Authorities in Belarus have detained protesters as they attempted to hold a banned rally in the capital Minsk, amid rising public anger over falling living standards and an unpopular tax on the unemployed.
News agencies reported that scores of people, including 10 journalists, were taken away by riot police on Saturday, a day after authorities told organisers the event would be illegal.
Amnesty International said on its Russian-language Twitter account that dozens of people were grabbed off the street “indiscriminately”. Some were beaten, according to reports.
The wide-scale detentions were also reported by Viasna, a human rights group, which also said that police had earlier raided its offices and briefly detained about 60 activists.
Opposition leader Vladimir Nekliayev, who was set to speak at the protest, was also stopped at the border on Saturday morning on his way to Minsk, his wife told the AFP news agency.
The planned demonstration was the latest in a wave of protests since February that pose the biggest challenge in years to President Alexander Lukashenko, who has ruled the ex-Soviet state for a quarter of a century.
Earlier this week, Lukashenko accused a “fifth column” of plotting to overthrow him with the help of foreign-backed fighters. On Friday, he built on this theme, saying “someone wants to blow up the situation, and they use our scumbags”.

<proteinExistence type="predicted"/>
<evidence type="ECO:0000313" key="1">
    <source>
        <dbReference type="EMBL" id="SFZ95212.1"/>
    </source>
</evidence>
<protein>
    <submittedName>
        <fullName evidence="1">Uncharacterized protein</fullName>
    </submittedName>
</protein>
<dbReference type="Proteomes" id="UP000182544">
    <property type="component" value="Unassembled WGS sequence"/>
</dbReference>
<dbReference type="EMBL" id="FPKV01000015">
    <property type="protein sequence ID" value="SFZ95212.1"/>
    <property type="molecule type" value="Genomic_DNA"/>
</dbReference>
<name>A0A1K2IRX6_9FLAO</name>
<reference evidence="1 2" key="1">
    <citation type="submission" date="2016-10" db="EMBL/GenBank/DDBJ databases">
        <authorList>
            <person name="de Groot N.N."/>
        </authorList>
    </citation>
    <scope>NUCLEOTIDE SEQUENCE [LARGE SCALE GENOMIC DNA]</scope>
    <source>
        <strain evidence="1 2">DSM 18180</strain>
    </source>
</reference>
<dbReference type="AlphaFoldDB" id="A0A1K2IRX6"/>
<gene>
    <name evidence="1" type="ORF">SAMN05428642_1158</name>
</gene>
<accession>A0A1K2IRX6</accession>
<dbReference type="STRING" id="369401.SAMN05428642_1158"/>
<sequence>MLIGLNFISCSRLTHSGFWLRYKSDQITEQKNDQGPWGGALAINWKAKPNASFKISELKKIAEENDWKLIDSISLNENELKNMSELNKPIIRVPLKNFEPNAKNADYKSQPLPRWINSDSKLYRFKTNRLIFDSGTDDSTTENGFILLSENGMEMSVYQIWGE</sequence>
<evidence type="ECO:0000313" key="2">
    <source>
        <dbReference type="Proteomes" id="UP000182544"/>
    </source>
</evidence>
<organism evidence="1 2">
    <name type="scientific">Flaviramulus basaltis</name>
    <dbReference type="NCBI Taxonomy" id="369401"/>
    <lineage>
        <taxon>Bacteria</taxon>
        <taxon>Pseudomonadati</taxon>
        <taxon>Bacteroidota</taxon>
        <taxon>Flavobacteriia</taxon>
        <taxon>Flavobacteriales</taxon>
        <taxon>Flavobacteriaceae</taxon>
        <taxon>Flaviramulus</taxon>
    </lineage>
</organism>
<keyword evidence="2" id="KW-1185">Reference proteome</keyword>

Belarus has been in recession for the past two years, suffering the knock-on effects of an economic downturn in Russia and a sharp fall in oil prices. The hardship has brought thousands to the streets, including former Lukashenko supporters.
“I voted for him, but now I tell Lukashenko – leave,” protester Lubov Sankevich told the Reuters news agency on Saturday.
“I’m afraid but how long we can be afraid? Why should I be afraid of prison if I’m already in prison?” Sankevich said.
A tax on those unemployed for six months, known as a law against “social parasites”, was among the issues that first triggered the protests.
Lukashenko suspended the tax in light of the backlash, but the protests have continued.
Those against the tax say it is unfairly punishes people who are unable to find work.
|The protests were triggered by a tax on the unemployed, which the government has since suspended [Vasily Fedosenko/Reuters]|
Saturday’s crackdown was the culmination of the Belarussian authorities hardening their position on the protests.
On Friday, the Committee to Protect Journalists (CPJ) joined 48 rights organisations in calling for Lukashenko to end the “detention and harassment of protesters, journalists, human rights defenders, civil society activists and members of the country’s opposition party”.
According to CPJ, at least 32 journalists have been detained or obstructed since the beginning of the month.
It is unclear as yet how the crackdown will affect relations with Belarus’ neighbours.
Lukashenko has sought to improve ties with the West against the backdrop of cooling relations with Russia.
He has pardoned several political prisoners, spurring the European Union to lift sanctions against a country once described by the US as ” Europe’s last dictatorship“.
Source: News agencies